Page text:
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Crigler-Najjar syndrome type 2
A hereditary disorder of bilirubin metabolism characterized by unconjugated hyperbilirubinemia due to reduced and inducible activity of hepatic bilirubin glucuronosyltransferase (GT). Crigler-Najjar syndrome type 2 (CNS2) is a milder form of Crigler-Najjar syndrome (CNS) than Crigler-Najjar syndrome type 1 (CNS1).
ORPHA:79235Classification level: Subtype of disorder
- Arias syndrome
- Bilirubin uridinediphosphate glucuronosyltransferase deficiency type 2
- Bilirubin-UGT deficiency type 2
- Hereditary unconjugated hyperbilirubinemia type 2
- UGT deficiency type 2
- Prevalence: Unknown
- Inheritance: Autosomal recessive
- Age of onset: Childhood
- ICD-10: E80.5
- OMIM: 606785
- UMLS: C0268311 C2931132
- MeSH: C536213
- GARD: 8683
- MedDRA: 10011387
The prevalence of CNS2 is unknown. CNS has an estimated annual incidence at birth of 1/1,000,000.
First clinical manifestations usually appear soon after birth. CNS2 patients are less severely jaundiced than CNS1 patients, have pigmented bile that contains bilirubin glucuronides, and generally do not present neurologic or intellectual impairment. Bilirubin encephalopathy may develop in later life when patients experience a superimposed infection or stress.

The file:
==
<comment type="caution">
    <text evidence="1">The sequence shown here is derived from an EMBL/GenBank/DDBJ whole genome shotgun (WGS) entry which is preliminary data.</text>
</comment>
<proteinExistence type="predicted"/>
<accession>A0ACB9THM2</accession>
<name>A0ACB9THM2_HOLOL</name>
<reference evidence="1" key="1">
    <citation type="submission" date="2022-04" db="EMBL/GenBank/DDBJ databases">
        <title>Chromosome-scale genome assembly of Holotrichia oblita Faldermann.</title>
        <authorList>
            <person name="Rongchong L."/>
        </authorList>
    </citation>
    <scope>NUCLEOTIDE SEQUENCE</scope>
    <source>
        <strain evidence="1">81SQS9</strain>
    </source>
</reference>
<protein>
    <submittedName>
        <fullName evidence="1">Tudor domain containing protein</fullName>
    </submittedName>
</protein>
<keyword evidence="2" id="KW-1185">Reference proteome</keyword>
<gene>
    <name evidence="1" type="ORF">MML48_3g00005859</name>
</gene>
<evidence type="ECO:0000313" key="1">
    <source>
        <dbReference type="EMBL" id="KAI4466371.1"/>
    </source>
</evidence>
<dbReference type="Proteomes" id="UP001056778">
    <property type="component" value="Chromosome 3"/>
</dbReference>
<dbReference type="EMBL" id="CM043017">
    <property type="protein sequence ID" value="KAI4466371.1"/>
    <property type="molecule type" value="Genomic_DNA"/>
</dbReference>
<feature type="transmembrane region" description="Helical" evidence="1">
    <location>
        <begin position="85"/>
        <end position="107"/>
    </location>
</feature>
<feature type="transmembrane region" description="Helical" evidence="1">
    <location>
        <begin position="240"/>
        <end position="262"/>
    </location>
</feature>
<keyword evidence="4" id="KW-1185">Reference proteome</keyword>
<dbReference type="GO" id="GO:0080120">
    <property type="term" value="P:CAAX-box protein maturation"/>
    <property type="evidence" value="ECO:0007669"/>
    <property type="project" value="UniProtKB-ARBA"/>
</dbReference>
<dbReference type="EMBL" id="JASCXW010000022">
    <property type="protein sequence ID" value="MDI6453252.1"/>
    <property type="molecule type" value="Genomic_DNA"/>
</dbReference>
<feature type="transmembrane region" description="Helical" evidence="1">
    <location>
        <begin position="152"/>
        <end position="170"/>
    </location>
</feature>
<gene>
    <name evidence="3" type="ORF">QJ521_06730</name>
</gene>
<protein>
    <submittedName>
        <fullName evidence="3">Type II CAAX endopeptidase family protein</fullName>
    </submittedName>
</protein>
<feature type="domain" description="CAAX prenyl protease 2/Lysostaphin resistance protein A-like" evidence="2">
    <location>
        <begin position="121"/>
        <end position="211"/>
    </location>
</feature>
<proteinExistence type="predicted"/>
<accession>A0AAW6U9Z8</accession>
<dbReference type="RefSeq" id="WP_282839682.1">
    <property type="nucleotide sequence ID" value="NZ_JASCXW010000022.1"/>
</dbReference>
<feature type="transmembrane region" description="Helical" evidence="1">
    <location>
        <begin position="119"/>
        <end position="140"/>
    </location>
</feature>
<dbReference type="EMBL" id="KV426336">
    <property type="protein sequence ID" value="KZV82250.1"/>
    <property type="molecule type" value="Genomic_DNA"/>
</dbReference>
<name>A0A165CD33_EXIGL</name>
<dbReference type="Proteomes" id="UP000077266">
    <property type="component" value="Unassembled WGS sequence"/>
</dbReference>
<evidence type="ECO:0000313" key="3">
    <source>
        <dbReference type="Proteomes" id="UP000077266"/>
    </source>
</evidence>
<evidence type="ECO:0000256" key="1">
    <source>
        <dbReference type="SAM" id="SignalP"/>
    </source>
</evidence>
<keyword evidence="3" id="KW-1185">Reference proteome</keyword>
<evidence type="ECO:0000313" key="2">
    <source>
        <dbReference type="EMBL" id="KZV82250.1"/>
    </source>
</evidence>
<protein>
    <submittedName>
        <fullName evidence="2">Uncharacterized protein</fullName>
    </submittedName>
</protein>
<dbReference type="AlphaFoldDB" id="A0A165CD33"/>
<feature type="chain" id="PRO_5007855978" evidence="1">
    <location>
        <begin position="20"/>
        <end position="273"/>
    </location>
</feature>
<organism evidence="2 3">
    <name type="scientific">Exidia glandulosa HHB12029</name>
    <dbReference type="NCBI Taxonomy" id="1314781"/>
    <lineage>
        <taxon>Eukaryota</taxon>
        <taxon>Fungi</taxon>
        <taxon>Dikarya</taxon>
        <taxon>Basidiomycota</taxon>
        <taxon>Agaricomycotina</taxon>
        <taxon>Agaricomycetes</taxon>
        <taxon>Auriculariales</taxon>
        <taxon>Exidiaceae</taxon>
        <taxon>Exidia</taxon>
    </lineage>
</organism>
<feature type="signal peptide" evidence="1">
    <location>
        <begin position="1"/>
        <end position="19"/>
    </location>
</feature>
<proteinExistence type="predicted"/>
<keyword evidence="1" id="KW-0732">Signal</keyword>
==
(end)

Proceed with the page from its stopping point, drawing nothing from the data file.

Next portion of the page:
Numerous mutations in the UGT1A1 gene on 2q37 are linked to CNS2 and result in reduced bilirubin GT activity, with marked impairment of bilirubin conjugation.
Diagnosis is based on biochemical findings with total serum bilirubin ranging from 6 to 20 mg/dL and presence of bilirubin glucuronides in bile. Diagnosis is confirmed by genomic DNA analysis (ruling out the need for liver biopsy). It may also help in differentiating between the two types of CNS. Liver biopsy, when it was performed, revealed residual enzymatic activity.
Differential diagnosis includes disorders of excessive bilirubin production (hemolysis) and impaired hepatic handling of bilirubin (hepatitis and Gilbert syndrome; see this term). CNS2 can be differentiated from CNS1 by measurement of transferase activity and the response to phenobarbital treatment.
Antenatal diagnosis is not usually indicated for CNS2.
The mode of inheritance is autosomal recessive.
Management and treatment
Treatment relies on daily phenobarbital administration that can induce the expression of bilirubin GT resulting in a decrease in the serum bilirubin level by approximately 60-70%. Patients and their families must be educated to be very careful during infectious episodes and/or fasting periods that are likely toincrease bilirubin production and thus increase hyperbilirubinemia. Should this occur, patients must be examined by their physician and serum bilirubin concentration must be measured.
Prognosis is good: this form does not cause cognitive or motor impairment during childhood. Adult patients remain jaundiced and must continue phenobarbital treatment throughout their life.